How To Do Mask Tracking In Davinci Resolve (In 1 Minute)

How To Do Mask Tracking In Davinci Resolve (In 1 Minute)

Hi, I’m Salik, the author of I have been a filmmaker for over 10 years. I am also a certified DaVinci Resolve Trainer and I have used DaVinci Resolve for many of my projects. In this article, we are teaching How To Do Mask Tracking In Davinci Resolve. 

The mask tracking feature in DaVinci Resolve is a game-changer for filmmakers. It provides unmatched precision and allows you to make selective color adjustments and other tweaks that would be difficult, if not impossible, to achieve with other software. The robust tracking capabilities of DaVinci Resolve make it an indispensable tool for your filmmaking toolbox.

1. Masking and Tracking: Precision Editing in DaVinci Resolve’s Color Page

Step 1: Importing Your Clip and Accessing Masking Options

Begin by importing the clip you want to mask and track in the edit tab of Davinci Resolve. Place it on the timeline and then move to the color page. In the color page, locate the Windows tab (the icon looks like a circle with 4 dots), where you’ll find various masking options. Select the pen tool, as it allows for the creation of custom shapes.

Step 2: Drawing Your Mask

How To Do Mask Tracking In Davinci Resolve (In 1 Minute)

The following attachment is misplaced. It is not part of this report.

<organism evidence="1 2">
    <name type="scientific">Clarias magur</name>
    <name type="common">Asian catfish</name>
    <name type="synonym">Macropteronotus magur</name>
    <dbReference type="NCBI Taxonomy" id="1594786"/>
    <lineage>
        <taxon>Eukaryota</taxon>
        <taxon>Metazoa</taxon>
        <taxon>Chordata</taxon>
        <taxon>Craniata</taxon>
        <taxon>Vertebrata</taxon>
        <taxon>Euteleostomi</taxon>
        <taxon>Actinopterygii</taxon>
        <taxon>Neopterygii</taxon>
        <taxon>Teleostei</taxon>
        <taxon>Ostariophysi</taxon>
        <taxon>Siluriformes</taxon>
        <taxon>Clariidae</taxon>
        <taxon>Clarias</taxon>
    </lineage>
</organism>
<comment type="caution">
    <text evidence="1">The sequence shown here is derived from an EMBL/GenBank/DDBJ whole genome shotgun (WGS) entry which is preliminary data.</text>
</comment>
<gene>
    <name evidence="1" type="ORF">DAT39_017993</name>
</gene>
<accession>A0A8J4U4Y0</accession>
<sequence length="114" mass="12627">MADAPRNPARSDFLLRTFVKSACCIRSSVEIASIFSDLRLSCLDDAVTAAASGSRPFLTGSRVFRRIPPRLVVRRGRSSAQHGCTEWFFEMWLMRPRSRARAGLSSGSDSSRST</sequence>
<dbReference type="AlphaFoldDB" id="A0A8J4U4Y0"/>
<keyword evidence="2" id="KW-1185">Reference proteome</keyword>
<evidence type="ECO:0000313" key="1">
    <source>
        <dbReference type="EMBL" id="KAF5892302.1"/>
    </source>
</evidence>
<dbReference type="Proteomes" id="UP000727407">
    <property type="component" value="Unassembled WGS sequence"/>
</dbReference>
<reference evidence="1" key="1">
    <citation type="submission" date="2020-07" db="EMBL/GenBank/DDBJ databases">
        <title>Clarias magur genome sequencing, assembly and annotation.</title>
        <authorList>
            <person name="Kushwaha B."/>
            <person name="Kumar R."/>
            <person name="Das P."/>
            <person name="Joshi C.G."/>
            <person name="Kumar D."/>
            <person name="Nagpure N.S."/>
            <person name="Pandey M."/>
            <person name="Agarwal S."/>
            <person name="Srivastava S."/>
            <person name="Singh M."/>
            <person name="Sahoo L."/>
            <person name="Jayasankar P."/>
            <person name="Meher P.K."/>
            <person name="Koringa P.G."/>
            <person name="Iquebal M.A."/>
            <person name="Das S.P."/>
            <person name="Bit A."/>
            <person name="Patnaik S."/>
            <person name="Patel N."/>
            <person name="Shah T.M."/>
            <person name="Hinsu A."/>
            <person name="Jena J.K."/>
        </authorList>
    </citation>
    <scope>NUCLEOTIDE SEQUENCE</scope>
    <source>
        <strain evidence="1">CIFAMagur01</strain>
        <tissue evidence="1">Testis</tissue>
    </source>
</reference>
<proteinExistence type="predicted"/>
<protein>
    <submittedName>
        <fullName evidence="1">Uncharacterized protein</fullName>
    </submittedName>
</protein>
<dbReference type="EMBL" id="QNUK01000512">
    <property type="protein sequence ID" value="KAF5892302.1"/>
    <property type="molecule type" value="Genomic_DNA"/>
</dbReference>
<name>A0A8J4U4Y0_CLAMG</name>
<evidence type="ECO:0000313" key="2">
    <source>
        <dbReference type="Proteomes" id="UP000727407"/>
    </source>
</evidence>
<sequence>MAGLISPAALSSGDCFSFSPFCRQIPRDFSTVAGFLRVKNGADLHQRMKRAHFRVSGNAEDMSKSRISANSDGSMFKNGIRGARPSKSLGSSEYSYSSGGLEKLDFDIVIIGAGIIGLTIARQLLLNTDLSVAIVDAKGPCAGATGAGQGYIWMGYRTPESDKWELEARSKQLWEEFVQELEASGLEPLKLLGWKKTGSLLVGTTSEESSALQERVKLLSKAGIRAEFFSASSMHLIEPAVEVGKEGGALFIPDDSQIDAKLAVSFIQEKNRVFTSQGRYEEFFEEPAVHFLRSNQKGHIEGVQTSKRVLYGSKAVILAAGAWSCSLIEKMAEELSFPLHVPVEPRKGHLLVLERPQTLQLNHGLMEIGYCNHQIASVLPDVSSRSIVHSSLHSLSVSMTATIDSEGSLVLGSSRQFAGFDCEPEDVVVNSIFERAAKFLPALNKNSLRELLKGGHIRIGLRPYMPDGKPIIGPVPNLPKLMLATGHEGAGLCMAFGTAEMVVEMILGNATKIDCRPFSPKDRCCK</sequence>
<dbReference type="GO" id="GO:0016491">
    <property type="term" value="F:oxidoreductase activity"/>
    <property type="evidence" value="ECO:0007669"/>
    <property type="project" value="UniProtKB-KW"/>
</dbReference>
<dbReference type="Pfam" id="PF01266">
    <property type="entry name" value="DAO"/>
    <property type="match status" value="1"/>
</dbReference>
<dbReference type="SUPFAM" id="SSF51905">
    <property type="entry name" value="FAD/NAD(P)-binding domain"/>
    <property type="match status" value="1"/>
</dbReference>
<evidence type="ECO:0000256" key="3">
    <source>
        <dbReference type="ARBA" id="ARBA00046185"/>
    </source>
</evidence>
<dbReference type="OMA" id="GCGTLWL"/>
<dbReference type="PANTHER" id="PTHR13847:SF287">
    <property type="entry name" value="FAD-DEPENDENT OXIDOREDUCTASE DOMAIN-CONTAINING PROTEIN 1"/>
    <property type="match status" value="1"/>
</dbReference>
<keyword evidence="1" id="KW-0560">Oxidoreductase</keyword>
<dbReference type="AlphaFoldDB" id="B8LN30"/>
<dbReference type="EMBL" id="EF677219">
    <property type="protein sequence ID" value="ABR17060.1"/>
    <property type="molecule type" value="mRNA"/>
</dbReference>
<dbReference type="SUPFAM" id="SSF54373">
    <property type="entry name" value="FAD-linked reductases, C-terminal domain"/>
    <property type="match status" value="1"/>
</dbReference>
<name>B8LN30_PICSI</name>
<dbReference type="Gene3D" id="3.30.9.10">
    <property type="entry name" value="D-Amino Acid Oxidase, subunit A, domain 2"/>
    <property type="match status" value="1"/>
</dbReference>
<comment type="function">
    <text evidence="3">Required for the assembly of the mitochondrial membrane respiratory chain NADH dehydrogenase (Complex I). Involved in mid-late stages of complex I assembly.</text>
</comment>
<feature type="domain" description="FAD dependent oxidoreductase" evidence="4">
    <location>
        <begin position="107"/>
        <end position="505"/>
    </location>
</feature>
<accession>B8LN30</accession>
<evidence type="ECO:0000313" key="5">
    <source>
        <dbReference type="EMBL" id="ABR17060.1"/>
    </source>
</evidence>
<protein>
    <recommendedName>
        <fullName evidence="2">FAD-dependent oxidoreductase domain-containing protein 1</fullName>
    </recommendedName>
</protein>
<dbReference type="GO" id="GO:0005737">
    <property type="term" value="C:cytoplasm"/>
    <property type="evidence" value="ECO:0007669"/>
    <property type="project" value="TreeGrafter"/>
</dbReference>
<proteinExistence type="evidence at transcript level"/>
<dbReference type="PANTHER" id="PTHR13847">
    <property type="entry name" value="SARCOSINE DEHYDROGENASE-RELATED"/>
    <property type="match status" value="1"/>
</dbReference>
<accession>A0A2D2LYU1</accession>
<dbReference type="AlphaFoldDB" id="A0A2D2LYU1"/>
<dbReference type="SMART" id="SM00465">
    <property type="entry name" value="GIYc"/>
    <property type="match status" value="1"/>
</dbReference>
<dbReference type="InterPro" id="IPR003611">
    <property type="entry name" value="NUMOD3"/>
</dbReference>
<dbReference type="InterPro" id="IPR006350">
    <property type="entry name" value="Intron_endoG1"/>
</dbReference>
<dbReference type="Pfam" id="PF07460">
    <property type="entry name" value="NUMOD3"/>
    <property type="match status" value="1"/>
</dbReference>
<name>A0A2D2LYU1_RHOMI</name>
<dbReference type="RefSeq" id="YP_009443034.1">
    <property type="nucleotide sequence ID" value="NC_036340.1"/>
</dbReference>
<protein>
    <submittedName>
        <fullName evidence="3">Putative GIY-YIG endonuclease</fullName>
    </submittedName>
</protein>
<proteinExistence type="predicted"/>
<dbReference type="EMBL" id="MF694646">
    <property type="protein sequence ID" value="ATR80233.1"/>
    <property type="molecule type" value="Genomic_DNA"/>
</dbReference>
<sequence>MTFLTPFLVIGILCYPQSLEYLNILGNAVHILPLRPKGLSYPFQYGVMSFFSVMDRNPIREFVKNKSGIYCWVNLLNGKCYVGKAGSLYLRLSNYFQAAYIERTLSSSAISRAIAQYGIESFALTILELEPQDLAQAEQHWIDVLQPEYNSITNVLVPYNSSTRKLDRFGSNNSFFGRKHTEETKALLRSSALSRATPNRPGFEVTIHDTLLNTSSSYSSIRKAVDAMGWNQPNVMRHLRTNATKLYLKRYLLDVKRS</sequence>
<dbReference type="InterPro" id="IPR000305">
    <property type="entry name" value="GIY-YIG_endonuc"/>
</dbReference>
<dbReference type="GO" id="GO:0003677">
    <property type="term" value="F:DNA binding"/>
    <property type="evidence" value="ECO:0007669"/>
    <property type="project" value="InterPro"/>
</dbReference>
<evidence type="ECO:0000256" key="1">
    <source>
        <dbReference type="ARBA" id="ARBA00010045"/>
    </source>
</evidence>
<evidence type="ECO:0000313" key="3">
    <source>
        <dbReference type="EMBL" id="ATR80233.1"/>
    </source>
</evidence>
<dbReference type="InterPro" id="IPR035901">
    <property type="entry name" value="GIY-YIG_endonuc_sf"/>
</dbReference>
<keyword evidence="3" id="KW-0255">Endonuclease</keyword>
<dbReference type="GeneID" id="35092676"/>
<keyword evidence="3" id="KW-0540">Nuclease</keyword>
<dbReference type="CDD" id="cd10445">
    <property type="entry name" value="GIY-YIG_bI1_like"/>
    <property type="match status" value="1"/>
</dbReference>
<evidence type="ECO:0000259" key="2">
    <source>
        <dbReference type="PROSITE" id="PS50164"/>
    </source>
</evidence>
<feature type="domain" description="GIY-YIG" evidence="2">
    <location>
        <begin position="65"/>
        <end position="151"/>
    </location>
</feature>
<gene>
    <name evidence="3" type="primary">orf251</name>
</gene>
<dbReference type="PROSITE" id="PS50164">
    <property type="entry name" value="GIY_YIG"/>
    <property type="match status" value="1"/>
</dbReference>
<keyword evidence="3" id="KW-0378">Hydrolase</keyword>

Zoom in on your footage using the scroll wheel, and pan around by holding down the middle mouse button in the viewer. To add points to your mask, click with the left mouse button and begin tracing the object you want to isolate. If you make a mistake, click on the point with your middle mouse button to remove it.

Step 3: Adjusting the Mask Properties

Once you’ve traced the object, you can remove everything but the selected area. In the node section, right-click and choose “Add Alpha Output.” This will create a blue circle in the end of the node area, and connect the blue square on the node in which you created the mask to the blue circle. This isolates the masked area.

How To Do Mask Tracking In Davinci Resolve (In 1 Minute)

You can further refine the mask by softening its edges or adjusting the softness of individual points. If you want to remove the masked object instead, click the “Invert” button in the pen tool section, leaving the surrounding area visible.

Step 4: Addressing Mask Drifting Issues

The main challenge with masking is that the mask may drift and fail to track the object as the clip plays. In the next section, we’ll explore how to use DaVinci Resolve’s tracking features to ensure that your mask stays in place throughout the clip.

Mask Tracking In Davinci Resolve

Mask tracking is an essential skill for filmmakers and video editors who want to isolate or remove specific objects within a video clip. DaVinci Resolve offers powerful tools to help you achieve precise mask tracking and refine your masks for the best possible results. In this blog post, we’ll take a deep dive into mask tracking and fine-tuning techniques in DaVinci Resolve, guiding you through the process step by step.